Why NATO is worth preserving for US, Europe — and even Russia 

Why NATO is worth preserving for US, Europe — and even Russia 
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President Donald TrumpDonald John TrumpSanders urges impeachment trial 'quickly' in the Senate US sending 20,000 troops to Europe for largest exercises since Cold War Barr criticizes FBI, says it's possible agents acted in 'bad faith' in Trump probe MORE is in London today for a short summit tomorrow with fellow leaders of the North Atlantic Treaty Organization (NATO). Auspiciously it lands on the 70th anniversary year of NATO’s founding in the tense early days of the Cold War where it — along with the Marshall Plan — signaled a deep and long-term American commitment to Europe’s democracy-based freedom and stability. This investment allowed fellow democracies and peaceful nations to safely evolve, creating a global environment where U.S. interests and businesses could flourish.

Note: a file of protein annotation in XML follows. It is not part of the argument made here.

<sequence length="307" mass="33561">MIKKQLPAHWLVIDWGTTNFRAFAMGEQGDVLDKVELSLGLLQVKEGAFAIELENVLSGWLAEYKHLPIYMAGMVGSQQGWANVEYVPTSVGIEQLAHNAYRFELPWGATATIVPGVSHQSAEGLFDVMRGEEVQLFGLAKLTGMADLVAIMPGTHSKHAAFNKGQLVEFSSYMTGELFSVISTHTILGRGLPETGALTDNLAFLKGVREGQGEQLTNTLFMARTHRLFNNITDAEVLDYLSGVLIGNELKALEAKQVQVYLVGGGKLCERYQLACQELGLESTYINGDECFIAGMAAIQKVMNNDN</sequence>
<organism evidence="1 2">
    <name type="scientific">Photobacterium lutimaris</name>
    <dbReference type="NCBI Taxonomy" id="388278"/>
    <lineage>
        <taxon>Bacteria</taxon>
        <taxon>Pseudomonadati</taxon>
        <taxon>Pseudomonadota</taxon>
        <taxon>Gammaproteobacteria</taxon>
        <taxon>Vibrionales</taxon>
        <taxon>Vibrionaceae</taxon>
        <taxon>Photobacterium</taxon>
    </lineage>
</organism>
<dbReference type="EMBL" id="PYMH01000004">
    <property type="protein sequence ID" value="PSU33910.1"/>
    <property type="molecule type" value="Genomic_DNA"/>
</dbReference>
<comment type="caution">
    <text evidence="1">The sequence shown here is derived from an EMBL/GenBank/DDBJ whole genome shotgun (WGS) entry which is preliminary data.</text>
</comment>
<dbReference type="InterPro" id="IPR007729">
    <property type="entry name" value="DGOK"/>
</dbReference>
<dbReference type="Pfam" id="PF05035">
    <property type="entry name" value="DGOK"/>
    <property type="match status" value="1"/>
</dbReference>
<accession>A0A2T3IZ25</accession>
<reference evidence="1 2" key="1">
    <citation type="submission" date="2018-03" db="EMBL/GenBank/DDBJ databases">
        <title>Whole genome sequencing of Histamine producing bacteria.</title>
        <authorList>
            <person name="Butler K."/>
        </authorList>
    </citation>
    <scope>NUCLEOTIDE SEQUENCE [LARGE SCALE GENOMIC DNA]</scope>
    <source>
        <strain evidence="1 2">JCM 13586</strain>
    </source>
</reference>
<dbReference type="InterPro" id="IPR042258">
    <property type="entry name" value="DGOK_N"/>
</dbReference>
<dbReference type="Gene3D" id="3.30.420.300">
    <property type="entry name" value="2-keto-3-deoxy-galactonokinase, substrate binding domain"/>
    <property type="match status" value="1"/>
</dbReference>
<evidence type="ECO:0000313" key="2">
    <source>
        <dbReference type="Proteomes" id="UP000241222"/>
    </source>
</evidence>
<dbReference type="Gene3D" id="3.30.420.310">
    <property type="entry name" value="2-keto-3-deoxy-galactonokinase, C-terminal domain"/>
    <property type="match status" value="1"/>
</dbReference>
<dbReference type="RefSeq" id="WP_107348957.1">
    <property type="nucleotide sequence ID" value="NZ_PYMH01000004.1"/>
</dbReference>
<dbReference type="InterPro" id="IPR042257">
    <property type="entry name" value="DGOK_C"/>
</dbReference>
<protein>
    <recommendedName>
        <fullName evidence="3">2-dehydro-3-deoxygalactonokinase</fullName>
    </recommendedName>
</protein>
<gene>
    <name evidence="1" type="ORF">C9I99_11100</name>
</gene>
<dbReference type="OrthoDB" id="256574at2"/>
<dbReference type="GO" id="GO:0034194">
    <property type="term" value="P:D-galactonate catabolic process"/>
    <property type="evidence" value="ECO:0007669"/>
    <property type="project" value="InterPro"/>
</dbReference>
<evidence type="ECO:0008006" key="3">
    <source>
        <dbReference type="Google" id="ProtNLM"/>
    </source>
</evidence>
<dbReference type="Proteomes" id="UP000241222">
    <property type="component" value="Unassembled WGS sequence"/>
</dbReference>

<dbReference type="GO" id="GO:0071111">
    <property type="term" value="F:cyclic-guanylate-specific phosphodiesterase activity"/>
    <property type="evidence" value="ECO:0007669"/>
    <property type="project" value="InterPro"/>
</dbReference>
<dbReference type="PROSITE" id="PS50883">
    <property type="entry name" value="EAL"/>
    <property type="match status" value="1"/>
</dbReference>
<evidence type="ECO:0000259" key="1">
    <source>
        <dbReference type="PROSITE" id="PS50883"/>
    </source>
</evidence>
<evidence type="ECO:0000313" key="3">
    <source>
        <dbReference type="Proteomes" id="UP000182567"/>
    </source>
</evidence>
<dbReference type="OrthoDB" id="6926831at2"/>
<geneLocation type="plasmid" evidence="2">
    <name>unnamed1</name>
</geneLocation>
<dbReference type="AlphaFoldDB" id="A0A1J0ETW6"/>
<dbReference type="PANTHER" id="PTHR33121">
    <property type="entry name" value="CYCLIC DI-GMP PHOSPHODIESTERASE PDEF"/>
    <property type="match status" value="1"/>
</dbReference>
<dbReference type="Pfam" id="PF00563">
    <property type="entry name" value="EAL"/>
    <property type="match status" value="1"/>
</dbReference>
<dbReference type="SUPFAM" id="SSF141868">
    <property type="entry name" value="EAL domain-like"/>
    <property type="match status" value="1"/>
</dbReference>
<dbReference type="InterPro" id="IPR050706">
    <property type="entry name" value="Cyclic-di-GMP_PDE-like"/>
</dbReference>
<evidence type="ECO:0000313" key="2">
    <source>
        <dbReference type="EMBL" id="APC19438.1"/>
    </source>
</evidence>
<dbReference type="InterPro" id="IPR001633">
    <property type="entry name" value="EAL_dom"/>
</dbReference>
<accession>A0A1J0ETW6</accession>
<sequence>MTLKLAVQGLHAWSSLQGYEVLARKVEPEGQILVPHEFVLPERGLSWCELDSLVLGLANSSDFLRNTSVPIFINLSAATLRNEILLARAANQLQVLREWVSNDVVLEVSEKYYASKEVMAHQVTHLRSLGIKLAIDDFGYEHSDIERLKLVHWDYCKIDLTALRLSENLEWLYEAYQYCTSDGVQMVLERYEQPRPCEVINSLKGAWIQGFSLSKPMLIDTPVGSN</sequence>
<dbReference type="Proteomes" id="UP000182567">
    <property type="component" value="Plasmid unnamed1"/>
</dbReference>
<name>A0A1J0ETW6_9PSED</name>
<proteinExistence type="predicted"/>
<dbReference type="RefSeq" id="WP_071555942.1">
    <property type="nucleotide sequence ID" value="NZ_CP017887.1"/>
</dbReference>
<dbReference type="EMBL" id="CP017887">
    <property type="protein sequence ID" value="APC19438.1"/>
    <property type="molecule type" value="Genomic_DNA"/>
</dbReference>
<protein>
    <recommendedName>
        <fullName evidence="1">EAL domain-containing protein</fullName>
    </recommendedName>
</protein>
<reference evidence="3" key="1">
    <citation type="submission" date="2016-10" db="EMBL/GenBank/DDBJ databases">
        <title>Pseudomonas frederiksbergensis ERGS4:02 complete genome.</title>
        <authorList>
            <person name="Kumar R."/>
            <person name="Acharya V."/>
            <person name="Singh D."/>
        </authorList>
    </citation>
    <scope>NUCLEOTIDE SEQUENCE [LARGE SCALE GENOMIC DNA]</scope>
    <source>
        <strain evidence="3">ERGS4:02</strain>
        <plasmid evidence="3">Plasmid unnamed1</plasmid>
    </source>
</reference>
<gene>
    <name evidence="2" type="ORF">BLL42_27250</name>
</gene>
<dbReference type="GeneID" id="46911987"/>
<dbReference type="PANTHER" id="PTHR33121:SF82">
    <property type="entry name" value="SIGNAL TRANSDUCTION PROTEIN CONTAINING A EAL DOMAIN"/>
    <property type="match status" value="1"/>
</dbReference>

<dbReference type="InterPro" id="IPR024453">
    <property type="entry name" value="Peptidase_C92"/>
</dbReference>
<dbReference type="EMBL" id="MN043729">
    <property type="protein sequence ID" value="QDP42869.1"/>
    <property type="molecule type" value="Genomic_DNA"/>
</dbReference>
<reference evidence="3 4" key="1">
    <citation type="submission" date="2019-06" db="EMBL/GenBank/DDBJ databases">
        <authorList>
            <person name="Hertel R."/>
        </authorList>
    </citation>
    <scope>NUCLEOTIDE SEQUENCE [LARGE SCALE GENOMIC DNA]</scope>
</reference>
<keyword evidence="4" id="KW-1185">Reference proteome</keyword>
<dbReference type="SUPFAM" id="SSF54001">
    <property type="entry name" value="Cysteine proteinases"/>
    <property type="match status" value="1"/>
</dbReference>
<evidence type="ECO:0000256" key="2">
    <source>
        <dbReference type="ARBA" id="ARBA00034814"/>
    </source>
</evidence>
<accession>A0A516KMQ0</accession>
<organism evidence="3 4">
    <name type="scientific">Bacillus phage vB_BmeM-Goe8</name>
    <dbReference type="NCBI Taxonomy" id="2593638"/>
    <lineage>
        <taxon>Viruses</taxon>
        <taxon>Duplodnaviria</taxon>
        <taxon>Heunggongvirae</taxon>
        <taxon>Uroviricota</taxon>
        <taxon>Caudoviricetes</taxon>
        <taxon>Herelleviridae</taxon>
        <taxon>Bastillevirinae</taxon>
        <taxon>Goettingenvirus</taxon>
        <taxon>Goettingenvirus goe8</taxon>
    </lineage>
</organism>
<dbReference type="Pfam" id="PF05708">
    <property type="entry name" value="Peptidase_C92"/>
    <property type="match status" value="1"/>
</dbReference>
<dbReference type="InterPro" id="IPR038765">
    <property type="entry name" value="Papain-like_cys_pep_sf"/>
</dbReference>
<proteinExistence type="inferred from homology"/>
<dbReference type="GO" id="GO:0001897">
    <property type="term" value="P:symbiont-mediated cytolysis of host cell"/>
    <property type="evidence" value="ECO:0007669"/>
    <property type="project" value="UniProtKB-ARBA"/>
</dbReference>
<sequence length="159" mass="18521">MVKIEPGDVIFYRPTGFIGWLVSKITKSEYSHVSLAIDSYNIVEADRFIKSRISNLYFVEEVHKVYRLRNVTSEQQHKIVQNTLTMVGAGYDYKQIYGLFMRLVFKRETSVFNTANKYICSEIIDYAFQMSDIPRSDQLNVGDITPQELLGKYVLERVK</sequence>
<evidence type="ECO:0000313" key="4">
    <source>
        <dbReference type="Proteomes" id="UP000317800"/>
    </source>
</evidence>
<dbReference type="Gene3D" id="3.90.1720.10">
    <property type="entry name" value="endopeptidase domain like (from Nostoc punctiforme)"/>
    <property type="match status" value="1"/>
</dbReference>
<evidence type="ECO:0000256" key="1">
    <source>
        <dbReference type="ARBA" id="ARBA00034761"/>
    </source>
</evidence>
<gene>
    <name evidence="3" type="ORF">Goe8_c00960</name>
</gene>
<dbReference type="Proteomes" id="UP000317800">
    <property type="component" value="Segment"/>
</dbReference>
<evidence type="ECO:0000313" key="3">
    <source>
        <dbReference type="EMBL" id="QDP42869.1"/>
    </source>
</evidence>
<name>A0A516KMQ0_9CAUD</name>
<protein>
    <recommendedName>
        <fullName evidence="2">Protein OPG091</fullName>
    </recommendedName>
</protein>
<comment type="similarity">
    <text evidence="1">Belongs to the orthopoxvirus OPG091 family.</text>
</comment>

The summit comes at a pivotal time — accentuated by French President Emmanuel MacronEmmanuel Jean-Michel MacronThe Hill's Morning Report - Sponsored by AdvaMed - Democrats to release articles of impeachment today Ukraine, Russia agree to restart peace process Hillicon Valley: Amazon alleges Trump interfered in Pentagon contract to hurt Bezos | Federal council warns Trump of cyber threats to infrastructure | China to remove foreign technology from government offices MORE’s recent declaration that the alliance was “brain-dead” — where the United State’s traditionally guiding role and philosophy appears more confusing than affirming for our allies in NATO and worldwide. The Trump administration’s transactional messaging and unilateral actions, often broadcast publicly rather than negotiated privately, are shredding allied confidence in U.S. reliability and creating malign openings for potential adversaries. They weaken an extraordinary assemblage of allies and partners that — despite differences — have mostly supported the United States since WWII through thick and thin. This is strategic.